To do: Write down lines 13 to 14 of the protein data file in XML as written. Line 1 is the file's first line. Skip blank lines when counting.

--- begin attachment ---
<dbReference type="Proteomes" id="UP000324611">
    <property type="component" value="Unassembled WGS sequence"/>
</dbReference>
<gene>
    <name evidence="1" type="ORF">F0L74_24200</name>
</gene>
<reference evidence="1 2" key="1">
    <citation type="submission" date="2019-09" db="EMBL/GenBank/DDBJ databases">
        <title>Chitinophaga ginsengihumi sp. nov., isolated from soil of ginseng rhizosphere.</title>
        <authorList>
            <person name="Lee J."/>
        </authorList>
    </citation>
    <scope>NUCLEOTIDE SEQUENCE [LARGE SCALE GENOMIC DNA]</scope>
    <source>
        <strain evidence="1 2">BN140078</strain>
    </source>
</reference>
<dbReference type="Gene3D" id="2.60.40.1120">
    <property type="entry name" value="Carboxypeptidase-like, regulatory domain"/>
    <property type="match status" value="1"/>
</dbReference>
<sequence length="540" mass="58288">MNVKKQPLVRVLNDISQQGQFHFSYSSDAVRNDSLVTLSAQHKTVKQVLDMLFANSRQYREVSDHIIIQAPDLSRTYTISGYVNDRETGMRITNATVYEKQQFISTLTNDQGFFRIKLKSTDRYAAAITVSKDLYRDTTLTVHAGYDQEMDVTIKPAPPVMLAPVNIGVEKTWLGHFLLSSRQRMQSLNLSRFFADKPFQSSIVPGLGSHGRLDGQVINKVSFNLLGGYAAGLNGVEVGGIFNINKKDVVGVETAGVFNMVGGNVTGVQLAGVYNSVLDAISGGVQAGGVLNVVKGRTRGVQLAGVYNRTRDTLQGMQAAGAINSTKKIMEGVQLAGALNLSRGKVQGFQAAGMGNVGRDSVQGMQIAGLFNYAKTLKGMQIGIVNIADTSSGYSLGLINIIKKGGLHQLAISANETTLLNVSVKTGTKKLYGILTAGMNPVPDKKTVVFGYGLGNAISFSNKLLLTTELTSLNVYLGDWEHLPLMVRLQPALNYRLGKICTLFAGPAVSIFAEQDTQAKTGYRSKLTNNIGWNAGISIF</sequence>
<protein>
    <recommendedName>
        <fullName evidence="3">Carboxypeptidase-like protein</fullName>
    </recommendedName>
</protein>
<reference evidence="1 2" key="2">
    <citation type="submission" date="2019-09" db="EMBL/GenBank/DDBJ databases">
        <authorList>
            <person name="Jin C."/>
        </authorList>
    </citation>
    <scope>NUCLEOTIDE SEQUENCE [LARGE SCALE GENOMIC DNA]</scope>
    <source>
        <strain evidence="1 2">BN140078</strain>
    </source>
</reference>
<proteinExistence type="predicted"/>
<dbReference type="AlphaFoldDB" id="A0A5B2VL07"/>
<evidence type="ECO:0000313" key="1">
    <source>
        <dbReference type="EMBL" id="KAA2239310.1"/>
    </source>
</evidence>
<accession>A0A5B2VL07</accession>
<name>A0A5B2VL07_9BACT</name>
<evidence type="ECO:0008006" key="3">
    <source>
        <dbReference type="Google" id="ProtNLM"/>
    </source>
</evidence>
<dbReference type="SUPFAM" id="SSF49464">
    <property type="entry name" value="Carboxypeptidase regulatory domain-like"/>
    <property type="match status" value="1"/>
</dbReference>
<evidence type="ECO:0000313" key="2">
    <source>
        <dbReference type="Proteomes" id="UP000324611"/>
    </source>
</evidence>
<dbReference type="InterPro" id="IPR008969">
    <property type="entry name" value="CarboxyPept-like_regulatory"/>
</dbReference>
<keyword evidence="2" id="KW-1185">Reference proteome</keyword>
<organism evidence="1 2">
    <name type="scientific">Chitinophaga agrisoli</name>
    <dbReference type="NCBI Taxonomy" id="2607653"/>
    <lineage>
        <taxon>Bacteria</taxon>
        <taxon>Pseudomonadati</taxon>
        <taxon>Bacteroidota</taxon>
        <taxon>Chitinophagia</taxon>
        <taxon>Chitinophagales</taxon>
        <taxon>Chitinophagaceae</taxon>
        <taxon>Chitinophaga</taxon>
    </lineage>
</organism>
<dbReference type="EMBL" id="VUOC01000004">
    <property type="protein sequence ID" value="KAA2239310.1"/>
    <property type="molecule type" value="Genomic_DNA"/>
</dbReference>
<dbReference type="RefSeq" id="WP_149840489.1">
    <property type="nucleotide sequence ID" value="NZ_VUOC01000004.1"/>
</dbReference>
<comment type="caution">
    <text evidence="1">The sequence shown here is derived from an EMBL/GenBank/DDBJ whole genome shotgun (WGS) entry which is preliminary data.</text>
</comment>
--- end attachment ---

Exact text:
    </citation>
    <scope>NUCLEOTIDE SEQUENCE [LARGE SCALE GENOMIC DNA]</scope>